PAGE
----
Claimant Lerner: $1,386,628 in compensatory damages; $415,988.40 in compensatory damages; $1,386,628 in liquidated damages per NY Labor Law Section 198(1-a) plus interestClaimant Winderbaum: $1,400,716 in compensatory damages; $420,214.80; $1,400,716 in liquidated damages per NY Labor Law Section 198(1-a) plus interestSIDE BAR: New York Labor Law Section 198: Costs, Remedies1. In any action instituted upon a wage claim by an employee or the commissioner in which the employee prevails, the court may allow such employee in addition to ordinary costs, a reasonable sum, not exceeding fifty dollars for expenses which may be taxed as costs. No assignee of a wage claim, except the commissioner, shall be benefited by this provision.1-a. On behalf of any employee paid less than the wage to which he or she is entitled under the provisions of this article, the commissioner may bring any legal action necessary, including administrative action, to collect such claim and as part of such legal action, in addition to any other remedies and penalties otherwise available under this article, the commissioner shall assess against the employer the full amount of any such underpayment, and an additional amount as liquidated damages, unless the employer proves a good faith basis for believing that its underpayment of wages was in compliance with the law. Liquidated damages shall be calculated by the commissioner as no more than one hundred percent of the total amount of wages found to be due, except such liquidated damages may be up to three hundred percent of the total amount of the wages found to be due for a willful violation of section one hundred ninety-four of this article. In any action instituted in the courts upon a wage claim by an employee or the commissioner in which the employee prevails, the court shall allow such employee to recover the full amount of any underpayment, all reasonable attorney's fees, prejudgment interest as required under the civil practice law and rules, and, unless the employer proves a good faith basis to believe that its underpayment of wages was in compliance with the law, an additional amount as liquidated damages equal to one hundred percent of the total amount of the wages found to be due, except such liquidated damages may be up to three hundred percent of the total amount of the wages found to be due for a willful violation of section one hundred ninety-four of this article. . . .
From January 2016 through April 2019, CAPSER and CAPSER's father ("CC-1") perpetrated a scheme to defraud a financial institution based in Toronto, Canada ("Financial Institution-1"), by inducing it, through false and misleading representations and omissions, to loan approximately $43.3 million to an entity incorporated by CAPSER ("Capser Entity-1"), for the purchase of two chemical and oil tankers (the "Tankers").After obtaining the loan from Financial Institution-1 and purchasing the Tankers, CAPSER and CC-1 attempted to induce at least nine other Financial Institutions to loan between $46 million and $52 million each to refinance the original loan.CAPSER and CC-1 fraudulently induced Financial Institution-1 to make the $43 million loan, and attempted to induce the other Financial Institutions to make the $46 million to $52 million refinancing loans, through, among other things: (a) fraudulently obtaining documents from a company that provides wealth‑management services to private clients ("Trust Company‑1"); (b) altering the Trust Company-1 documents, and forging additional Trust Company-1 documents, to make it appear as though CC-1 held an investment portfolio at Trust Company-1 composed of securities worth tens of millions of dollars, which could serve as collateral for the loans; (c) sending the altered and forged Trust Company-1 documents to certain of the Financial Institutions; (d) creating fake email accounts for employees of Trust Company-1, and sending emails from those accounts to certain of the Financial Institutions to make it appear as though CC-1 held an investment portfolio at Trust Company-1 composed of securities worth tens of millions of dollars; and (e) making false and misleading representations and omissions about the financial assets of CAPSER, CC-1, and their family to certain of the Financial Institutions, including falsely claiming to own a cattle company and ranch.In addition, in an effort to engender sympathy, deflect questions, and explain suspicious behavior, CAPSER falsely represented to certain of the Financial Institutions that his daughter was terminally ill with cancer.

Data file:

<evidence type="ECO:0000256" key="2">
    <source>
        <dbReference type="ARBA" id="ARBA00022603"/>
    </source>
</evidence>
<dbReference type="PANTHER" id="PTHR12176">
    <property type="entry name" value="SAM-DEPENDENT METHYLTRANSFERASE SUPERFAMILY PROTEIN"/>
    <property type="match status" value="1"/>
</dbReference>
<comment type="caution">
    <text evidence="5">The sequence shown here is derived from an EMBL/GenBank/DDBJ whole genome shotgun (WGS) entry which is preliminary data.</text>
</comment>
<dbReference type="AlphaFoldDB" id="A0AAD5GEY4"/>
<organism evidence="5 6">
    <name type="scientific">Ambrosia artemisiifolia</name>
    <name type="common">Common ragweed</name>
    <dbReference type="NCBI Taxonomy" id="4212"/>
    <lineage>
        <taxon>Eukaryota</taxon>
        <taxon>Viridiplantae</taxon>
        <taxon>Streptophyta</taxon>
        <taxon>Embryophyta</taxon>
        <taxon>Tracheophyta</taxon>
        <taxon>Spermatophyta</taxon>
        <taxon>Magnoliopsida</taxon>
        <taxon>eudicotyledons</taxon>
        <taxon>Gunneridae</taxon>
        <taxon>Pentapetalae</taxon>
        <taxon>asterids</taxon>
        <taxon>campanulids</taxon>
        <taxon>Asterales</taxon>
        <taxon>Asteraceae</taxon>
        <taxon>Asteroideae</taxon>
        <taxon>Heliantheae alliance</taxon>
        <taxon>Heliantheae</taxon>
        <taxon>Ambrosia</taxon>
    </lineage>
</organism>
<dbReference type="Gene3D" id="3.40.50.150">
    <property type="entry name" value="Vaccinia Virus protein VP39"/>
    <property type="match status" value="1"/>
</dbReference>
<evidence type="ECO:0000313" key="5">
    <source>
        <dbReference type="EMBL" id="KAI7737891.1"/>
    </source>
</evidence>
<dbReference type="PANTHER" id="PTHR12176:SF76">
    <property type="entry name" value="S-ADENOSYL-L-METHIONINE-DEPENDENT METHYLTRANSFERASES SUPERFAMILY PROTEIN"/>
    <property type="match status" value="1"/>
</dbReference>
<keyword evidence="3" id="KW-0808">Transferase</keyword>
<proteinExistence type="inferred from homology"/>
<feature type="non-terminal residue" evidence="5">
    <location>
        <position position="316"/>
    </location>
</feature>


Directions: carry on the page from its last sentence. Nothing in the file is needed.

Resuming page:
In July 2018, Anderson was terminated from his position as a Network Operations Center Technician at Blueport Wireless, a high speed internet access provider. Following his termination, Anderson subsequently used his former colleagues' account login information to delete approximately 120 customer configuration profiles, causing widespread internet service issues at customer facilities.